Back in April 2016, former NFL quarterback Johnny Manziel was indicted on misdemeanor assault charges after a physical confrontation between Manziel and ex-girlfriend Colleen Crowley at a Dallas hotel in January 2016.
According to TMZ, who looked at the case files, Crowley told police she met Manziel at the hotel where the two planned to spend the night together. But then a discussion began about "him being with a girl who had caused up problems in the past," leading her to want to sleep on the couch. Manziel promptly threw her on the bed, then responded with "I'm not going to let you leave," after she told him she wanted to leave the hotel.
Manziel eventually relented and decided to take her back to her car. Once inside, Crowley got out of the car as it was moving and attempted to hide in some bushes, but Manziel found her, threw her back in the car and struck her across the face, leaving him with multiple bruises and a ruptured left eardrum.
"She felt like she was going to die or get beaten really bad," the police report says.
Manziel drove her back to her apartment, then smashed her phone when she attempted to FaceTime her parents. Crowley reportedly grabbed a knife to protect herself, which prompted Manziel to run out of the apartment.
A neighbor reportedly called 911 after Crowley could be heard screaming "Johnny Manziel just beat the s— out of me" outside.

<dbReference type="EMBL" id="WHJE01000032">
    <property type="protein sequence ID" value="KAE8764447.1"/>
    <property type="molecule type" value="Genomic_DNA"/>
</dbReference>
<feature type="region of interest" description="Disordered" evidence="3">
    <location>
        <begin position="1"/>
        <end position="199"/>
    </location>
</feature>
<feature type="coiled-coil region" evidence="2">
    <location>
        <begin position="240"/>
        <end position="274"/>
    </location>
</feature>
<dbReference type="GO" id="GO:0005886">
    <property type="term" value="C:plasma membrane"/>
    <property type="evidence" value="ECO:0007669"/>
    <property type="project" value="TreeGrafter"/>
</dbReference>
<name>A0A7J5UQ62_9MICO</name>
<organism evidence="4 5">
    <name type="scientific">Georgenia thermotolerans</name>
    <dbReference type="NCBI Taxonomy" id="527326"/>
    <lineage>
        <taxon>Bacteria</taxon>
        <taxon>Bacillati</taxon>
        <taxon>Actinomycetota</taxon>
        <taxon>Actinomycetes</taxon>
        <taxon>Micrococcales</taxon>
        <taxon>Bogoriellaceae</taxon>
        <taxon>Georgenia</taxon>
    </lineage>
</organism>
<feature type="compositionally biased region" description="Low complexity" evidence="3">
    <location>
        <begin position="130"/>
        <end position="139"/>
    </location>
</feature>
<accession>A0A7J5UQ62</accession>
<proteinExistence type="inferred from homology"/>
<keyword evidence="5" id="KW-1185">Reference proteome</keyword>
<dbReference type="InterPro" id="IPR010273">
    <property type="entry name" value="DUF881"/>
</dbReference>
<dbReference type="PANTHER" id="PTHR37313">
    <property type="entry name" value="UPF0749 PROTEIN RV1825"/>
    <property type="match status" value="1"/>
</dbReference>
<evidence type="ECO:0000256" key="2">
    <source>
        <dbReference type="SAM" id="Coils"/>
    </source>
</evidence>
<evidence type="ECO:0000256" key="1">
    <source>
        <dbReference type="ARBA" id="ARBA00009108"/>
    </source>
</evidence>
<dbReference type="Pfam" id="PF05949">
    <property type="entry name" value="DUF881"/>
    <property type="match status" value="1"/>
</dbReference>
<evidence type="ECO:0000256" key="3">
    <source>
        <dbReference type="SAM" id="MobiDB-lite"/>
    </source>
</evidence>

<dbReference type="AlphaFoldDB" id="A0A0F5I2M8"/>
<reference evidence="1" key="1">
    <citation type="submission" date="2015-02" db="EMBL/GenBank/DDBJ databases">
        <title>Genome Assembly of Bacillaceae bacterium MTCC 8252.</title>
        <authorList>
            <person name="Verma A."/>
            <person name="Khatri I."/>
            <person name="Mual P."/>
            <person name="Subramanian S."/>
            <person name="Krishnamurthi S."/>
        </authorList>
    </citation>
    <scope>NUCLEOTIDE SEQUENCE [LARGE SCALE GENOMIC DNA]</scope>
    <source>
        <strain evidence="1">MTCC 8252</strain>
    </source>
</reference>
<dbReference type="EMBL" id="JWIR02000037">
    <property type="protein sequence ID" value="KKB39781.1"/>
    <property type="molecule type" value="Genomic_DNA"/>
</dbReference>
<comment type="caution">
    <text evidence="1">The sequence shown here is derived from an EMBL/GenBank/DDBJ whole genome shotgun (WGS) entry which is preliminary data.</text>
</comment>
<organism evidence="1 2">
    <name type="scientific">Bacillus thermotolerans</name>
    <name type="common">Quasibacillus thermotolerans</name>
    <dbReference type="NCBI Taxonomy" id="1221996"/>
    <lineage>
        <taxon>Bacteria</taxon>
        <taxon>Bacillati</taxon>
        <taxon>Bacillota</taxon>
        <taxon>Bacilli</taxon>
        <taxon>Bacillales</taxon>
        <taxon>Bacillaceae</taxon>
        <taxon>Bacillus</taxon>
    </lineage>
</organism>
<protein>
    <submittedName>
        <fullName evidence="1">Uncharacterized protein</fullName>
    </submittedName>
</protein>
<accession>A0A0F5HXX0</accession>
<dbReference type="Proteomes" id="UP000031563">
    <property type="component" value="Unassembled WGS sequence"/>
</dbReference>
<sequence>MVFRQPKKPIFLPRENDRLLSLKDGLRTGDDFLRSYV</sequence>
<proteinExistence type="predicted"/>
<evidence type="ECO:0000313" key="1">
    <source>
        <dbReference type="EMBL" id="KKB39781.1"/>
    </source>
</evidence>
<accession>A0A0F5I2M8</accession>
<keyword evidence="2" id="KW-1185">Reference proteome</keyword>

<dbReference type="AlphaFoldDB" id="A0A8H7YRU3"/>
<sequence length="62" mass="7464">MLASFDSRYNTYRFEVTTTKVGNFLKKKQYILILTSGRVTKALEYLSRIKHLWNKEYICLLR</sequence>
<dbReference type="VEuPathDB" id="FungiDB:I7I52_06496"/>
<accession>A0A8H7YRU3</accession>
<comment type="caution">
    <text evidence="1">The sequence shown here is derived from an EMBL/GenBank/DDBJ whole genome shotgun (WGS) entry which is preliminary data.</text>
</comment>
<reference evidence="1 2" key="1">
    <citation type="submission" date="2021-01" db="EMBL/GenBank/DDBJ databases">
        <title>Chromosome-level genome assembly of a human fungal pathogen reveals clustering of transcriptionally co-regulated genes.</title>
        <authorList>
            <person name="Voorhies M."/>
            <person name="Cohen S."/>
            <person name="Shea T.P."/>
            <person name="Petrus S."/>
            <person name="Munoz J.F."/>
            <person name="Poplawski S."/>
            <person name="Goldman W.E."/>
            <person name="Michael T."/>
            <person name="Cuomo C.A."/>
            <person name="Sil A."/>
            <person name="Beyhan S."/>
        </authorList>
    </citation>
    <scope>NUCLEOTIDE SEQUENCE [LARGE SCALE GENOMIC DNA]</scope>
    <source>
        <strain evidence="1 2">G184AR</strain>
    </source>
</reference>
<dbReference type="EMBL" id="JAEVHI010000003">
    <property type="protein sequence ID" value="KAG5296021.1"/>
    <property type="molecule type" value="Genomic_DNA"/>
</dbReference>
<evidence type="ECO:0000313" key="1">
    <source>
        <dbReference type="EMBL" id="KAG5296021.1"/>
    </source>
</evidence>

The ex-Cleveland Browns player agreed on a plea deal over the assault, agreeing to complete anger management courses and never contact Crowley.
Back in 2012 Johnny Manziel was one of the hottest prospects in college football, becoming the first freshman in history to win the prestigious Heisman trophy. By the time he entered the 2014 NFL Dragt he had 7,820 career passing yards, 2,169 rushing yards and 93 touchdowns in his two years at Texas A&M.
But "Johnny Football" quickly fell from grace. He only started eight games and found himself in trouble numerous times in two years with the Browns before the team released him in March 2016.
Manziel admitted in an interview with Good Morning America in February that he suffers from bipolar disorder, and is still determined to play professional football again.
"At the end of the day I can't help that my wires are a little bit differently crossed than yours, I can't help my mental makeup of the way that I was created," Manziel said. "But I know if I stay on these meds and I continue to do what I am doing right now ... I think my dad, my mom, I think [wife Bre Tiesi], would all agree that they see a drastic change."0comments